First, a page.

Saturday 26 April 2014

From Switzerland to Japan

Christa after a lesson at my private dojo.
 Our good friend Christa Lehman from Switzerland came to Aso-shi for training and to catch up. Christa has been to Japan many times to seriously study karate-do and kobudo; furthermore, she has also come to Japan for private training with me in the past. I think her example really shows a person who is not only committed to their training, but is also willing to put themselves on the line; that is, “learn by being a challenger”.

Christa has trained with me at my full time dojo in New Zealand around 10 years ago, also when I lived in Oita-ken in 2008 (click here:, and at some of the international seminars I’ve taught (twice in New Zealand; twice in Northern Germany; and once in England).

In 2005 she competed in the New Zealand Karate-Do Championships as a member of my dojo (the Christchurch Traditional Karate Team). At that tournament she placed in the women’s individual individual kumite. In 2011, she won a world kobudo championship title in Okinawa. Away from karate, Christa even attended Mizuho and my wedding in 2006!
What is so great about Christa, besides being a great person, is that she doesn’t practice budo for competition; rather, she is seeking the tradition of Japanese martial arts and simply focuses on “improving herself through culminated practice”. Moreover, she is willing to go out of her way to access top-level traditional training. This, to me, sums up the essence of karate-do training and budo in general.

Training: Our training focused on the contrast between linear and circular techniques at an extreme, and `winding up’ (essentially `tai no shinshuku’) without any unnecessary action(s). This also included basic stepping in both zenkutsu-dachi and kokutsu-dachi; however, I primarily had Christa focus on choku-zuki, gyaku-zuki and shuto-uke. We then moved on to Unsu kata, which I broken down into very small sections: to further practice the aforementioned focal points. We also practiced important oyo (applications) from Unsu, Enpi and Gankaku.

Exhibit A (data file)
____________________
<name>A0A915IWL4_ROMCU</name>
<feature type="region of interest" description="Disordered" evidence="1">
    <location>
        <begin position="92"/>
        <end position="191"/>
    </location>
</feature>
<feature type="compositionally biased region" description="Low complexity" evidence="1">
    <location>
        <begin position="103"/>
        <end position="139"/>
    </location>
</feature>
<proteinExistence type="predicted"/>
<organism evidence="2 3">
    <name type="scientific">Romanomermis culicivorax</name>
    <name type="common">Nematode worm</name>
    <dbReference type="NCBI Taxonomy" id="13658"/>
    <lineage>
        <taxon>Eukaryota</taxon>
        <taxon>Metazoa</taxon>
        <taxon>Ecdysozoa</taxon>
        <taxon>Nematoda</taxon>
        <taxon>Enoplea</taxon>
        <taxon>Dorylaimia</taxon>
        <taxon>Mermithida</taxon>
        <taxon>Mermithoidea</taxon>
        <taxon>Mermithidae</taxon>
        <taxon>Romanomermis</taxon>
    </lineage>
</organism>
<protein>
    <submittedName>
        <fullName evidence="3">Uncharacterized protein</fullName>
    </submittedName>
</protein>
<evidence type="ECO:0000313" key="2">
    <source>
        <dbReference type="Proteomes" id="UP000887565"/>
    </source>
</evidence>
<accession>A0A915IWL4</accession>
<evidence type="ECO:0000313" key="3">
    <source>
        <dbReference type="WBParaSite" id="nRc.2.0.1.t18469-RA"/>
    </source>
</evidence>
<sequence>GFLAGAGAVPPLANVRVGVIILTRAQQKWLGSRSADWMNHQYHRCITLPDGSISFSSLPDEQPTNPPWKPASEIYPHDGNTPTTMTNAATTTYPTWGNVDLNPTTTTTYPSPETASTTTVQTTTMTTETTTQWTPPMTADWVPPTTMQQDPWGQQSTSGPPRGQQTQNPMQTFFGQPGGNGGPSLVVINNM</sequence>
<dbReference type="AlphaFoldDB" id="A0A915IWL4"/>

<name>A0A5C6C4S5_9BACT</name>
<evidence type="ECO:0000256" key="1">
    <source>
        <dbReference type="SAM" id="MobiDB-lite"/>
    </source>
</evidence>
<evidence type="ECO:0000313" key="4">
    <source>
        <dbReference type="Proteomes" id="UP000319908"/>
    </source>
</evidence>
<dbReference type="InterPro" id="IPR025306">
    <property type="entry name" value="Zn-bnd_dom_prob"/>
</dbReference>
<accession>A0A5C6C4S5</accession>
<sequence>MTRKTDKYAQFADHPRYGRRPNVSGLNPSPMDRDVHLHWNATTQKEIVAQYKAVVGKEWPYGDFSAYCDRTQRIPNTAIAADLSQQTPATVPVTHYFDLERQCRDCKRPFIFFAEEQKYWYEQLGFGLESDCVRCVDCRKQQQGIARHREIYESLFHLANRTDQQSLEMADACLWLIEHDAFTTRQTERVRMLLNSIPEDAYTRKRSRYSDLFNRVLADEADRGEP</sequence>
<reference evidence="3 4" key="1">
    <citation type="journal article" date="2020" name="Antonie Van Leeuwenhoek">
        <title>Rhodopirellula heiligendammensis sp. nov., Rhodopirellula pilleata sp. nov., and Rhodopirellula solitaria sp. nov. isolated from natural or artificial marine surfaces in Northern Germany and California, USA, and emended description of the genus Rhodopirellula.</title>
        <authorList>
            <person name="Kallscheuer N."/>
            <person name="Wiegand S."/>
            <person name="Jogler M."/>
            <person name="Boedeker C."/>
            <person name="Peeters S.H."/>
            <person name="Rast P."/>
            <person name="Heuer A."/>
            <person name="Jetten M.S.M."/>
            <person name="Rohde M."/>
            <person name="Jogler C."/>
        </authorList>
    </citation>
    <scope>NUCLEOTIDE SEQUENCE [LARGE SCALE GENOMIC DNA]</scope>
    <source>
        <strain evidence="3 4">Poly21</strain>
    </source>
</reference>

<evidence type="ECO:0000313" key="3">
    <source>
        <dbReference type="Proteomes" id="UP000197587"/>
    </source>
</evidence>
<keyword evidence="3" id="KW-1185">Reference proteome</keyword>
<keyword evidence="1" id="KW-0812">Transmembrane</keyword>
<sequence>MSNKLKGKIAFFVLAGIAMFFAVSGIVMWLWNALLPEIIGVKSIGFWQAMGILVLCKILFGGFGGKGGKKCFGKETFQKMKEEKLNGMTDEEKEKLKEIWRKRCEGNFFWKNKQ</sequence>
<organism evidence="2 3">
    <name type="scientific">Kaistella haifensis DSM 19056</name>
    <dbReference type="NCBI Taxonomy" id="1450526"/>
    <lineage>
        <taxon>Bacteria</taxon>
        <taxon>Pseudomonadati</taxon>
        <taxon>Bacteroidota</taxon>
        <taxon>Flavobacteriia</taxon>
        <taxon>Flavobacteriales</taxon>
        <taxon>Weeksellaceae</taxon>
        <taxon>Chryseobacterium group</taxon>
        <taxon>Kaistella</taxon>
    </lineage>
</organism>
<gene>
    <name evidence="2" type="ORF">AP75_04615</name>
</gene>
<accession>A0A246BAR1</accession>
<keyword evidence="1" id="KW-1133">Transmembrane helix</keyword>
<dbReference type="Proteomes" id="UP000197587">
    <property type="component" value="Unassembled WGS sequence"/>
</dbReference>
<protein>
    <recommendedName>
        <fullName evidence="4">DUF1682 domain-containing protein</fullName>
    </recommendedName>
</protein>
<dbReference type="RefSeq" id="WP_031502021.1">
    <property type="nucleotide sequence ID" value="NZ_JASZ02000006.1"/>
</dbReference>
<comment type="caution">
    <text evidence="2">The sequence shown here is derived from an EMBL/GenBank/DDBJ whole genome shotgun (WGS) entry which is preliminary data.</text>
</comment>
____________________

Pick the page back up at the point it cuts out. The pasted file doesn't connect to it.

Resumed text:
It was great seeing Christa’s movement really improve via the moderation of her koshi no kaiten (hip rotation) and cutting superfluous extra hand/arm movements out of her kata. The result was a much more strong, balanced, and `Japanese style’ kata. In particular, her improvement in the final sequence of Enpi was nice to see. By and large, kata performed in this way generates optimal movement for goshin-jutsu (self-defence). This vividly reflects the maximum that kihon, kata and kumite are one: the “trinity of karate-do”.

Christa’s also trained with Nakamura Shihan and Nakamura Sensei in Kumamoto City. I’d like to end by saying that it was an honour for me that Christa came to visit and train here in Aso-shi. Domo arigato gozaimashita Christa. Safe travels!!! Osu, André.
Training at JKA Kumamoto. Nakamura Sensei on the far right (standing). A great person and his class is always fantastic!

© André Bertel. Aso-shi, Kumamoto. Japan (2014).

Tuesday 15 April 2014

Back to white belt

Tekki Shodan Kata.
Here’s my latest daily self-training routine. I hope it finds you well. Osu, André Bertel.

(A)  Stationary practice: 1. Chudan choku-zuki (shizentai or kiba-dachi); 2. Chudan gyaku-zuki (stationary punching in both hidari and migi zenkutsu-dachi); and 3. Chudan mae-geri (stationary kicking following the format of gyaku-zuki practice or from heisoku-dachi).